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Martin Kevorkian, Chair CAL 226, Mailcode B5000, Austin, TX 78712 • 512-471-4991

Spring 2009

E 314L • Reading Women Writers

Unique Days Time Location Instructor
33600 MWF
10:00 AM-11:00 AM
PAR 6
Hurt, E

Course Description

Computer-assisted instruction

In preparation for the English major, students in this course will develop critical reading and response skills by working with a body of texts that indicates the scope of U.S. women's writing from the 1700s to the present. We will consider how each of these texts shapes the field of women's writing, and we will question the coherence of that field as we describe its complexity. Issues including colonization, social activism, ethnicity, sexuality, and genre will inform our readings and discussions as students learn various approaches to the study and definition of a literary field.

In this course, we will use these texts to think about the complexity of "woman" as an identity as well as the complexity of the field of women's literature. This course will reflects a recognition of the centrality of writings by women of color to the act of "reading women writers," and a representation of women of different sexual orientations. As a result, this course prepares students to engage in complex conversations about interlocking concerns of nationality, race, gender, and sexuality. We will consider how these issues inform each text and how women writers in particular depict the nation, culture, identity, and desire.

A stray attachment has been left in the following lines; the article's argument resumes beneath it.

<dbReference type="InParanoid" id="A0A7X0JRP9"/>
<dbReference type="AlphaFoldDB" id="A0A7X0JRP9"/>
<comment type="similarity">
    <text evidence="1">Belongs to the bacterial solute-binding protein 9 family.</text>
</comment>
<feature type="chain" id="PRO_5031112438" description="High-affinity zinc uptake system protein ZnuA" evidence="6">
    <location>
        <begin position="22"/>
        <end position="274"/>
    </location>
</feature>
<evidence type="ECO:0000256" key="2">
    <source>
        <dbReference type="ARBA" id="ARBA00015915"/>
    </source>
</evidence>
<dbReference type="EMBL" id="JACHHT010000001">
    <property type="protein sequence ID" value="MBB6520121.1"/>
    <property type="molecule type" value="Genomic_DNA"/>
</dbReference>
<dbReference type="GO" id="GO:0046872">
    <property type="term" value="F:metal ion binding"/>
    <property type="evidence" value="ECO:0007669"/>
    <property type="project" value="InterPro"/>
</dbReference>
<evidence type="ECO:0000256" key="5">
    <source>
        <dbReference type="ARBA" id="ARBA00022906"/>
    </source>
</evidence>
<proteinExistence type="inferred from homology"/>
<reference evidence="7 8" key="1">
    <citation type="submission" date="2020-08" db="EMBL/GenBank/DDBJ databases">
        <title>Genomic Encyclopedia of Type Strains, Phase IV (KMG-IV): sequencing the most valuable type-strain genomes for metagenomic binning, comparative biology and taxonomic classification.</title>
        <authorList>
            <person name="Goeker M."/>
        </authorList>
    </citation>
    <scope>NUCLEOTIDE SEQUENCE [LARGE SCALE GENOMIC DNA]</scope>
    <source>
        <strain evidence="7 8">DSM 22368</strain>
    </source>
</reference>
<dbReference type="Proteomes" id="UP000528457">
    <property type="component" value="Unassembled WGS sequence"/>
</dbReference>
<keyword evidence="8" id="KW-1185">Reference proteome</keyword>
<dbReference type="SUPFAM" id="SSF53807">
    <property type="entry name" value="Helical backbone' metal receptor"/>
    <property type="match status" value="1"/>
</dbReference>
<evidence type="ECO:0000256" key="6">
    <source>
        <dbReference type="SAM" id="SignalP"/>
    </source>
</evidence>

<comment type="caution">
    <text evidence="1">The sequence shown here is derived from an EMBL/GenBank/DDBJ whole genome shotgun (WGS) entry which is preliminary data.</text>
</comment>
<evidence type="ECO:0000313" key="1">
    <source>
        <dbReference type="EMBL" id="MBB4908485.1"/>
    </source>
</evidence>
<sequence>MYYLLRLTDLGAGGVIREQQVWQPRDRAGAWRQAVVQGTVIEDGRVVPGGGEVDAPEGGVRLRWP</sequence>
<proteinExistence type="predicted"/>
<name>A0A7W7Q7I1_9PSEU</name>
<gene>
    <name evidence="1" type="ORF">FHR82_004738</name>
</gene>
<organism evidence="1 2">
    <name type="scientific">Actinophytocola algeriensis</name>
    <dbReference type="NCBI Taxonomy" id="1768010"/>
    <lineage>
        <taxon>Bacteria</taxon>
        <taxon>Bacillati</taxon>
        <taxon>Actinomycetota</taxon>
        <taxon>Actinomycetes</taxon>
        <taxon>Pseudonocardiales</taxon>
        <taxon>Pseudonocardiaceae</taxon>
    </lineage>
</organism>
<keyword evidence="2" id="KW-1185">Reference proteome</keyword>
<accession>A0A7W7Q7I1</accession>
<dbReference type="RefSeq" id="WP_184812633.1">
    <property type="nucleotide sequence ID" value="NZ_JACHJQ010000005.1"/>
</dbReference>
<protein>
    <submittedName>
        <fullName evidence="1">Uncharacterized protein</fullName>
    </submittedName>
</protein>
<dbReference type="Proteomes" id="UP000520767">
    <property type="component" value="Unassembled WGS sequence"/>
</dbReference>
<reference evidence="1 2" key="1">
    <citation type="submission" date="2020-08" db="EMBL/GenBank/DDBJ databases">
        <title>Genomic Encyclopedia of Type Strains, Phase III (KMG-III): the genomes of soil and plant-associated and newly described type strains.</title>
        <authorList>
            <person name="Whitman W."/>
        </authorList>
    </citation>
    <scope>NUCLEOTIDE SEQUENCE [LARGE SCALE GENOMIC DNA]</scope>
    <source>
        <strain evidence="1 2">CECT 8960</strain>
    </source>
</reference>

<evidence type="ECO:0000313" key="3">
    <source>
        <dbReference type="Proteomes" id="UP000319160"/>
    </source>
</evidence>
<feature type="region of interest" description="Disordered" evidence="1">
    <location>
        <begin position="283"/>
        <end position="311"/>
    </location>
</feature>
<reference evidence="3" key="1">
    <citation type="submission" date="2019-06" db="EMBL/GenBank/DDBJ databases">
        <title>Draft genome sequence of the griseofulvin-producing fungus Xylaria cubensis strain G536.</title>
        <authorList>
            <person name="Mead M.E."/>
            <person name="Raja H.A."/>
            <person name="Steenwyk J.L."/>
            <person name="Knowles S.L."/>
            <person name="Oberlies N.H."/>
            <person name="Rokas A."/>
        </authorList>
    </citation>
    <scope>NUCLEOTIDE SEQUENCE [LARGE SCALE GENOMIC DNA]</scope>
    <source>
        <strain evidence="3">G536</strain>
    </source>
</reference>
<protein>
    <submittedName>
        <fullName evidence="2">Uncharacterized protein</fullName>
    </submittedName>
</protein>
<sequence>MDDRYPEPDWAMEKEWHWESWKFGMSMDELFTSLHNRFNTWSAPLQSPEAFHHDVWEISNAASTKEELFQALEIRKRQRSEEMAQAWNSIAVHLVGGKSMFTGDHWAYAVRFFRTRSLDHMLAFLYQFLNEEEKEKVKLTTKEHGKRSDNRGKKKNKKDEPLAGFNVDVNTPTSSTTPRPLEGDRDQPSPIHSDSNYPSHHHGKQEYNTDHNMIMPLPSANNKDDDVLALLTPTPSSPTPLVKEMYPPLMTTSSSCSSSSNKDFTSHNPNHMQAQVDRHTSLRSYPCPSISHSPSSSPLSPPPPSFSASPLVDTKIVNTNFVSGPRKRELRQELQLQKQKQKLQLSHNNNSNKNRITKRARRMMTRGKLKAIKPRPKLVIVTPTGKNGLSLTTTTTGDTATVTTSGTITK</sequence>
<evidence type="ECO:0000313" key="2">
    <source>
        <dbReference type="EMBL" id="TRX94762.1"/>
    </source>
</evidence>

Grading Policy

As this is an introductory English course, we will spend considerable time working on skills that will help you succeed in your future English classes. Some of these skills include: doing literary research, preparing for classroom discussion, becoming familiar with the vocabulary of English majors, close reading, and writing about literature, including finding and incorporating secondary sources into your writing. The usefulness of this class for you will depend largely on your willingness to take these activities seriously and to devote yourselves to practicing the skills that make successful English majors.

Eight (1 page) reading responses: 25%
Paper 1 (2-3 pages): 15%
Paper 2 (2-3 pages): 15%
Final paper (4-5 pages): 25%
Semester project: 10%
Participation, attendance, quizzes, in-class writing: 10%

Texts

Dorothy Allison, Two or Three Things I Know for Sure
Sandra Cisneros, Woman Hollering Creek
Toni Morrison, The Bluest Eye
Flannery O'Connor, Ballad of the Sad Café
Alisa Valdez-Rodriguez, Dirty Girls Social Club
Jeanette Winterson, Oranges Are Not the Only Fruit
Course packet

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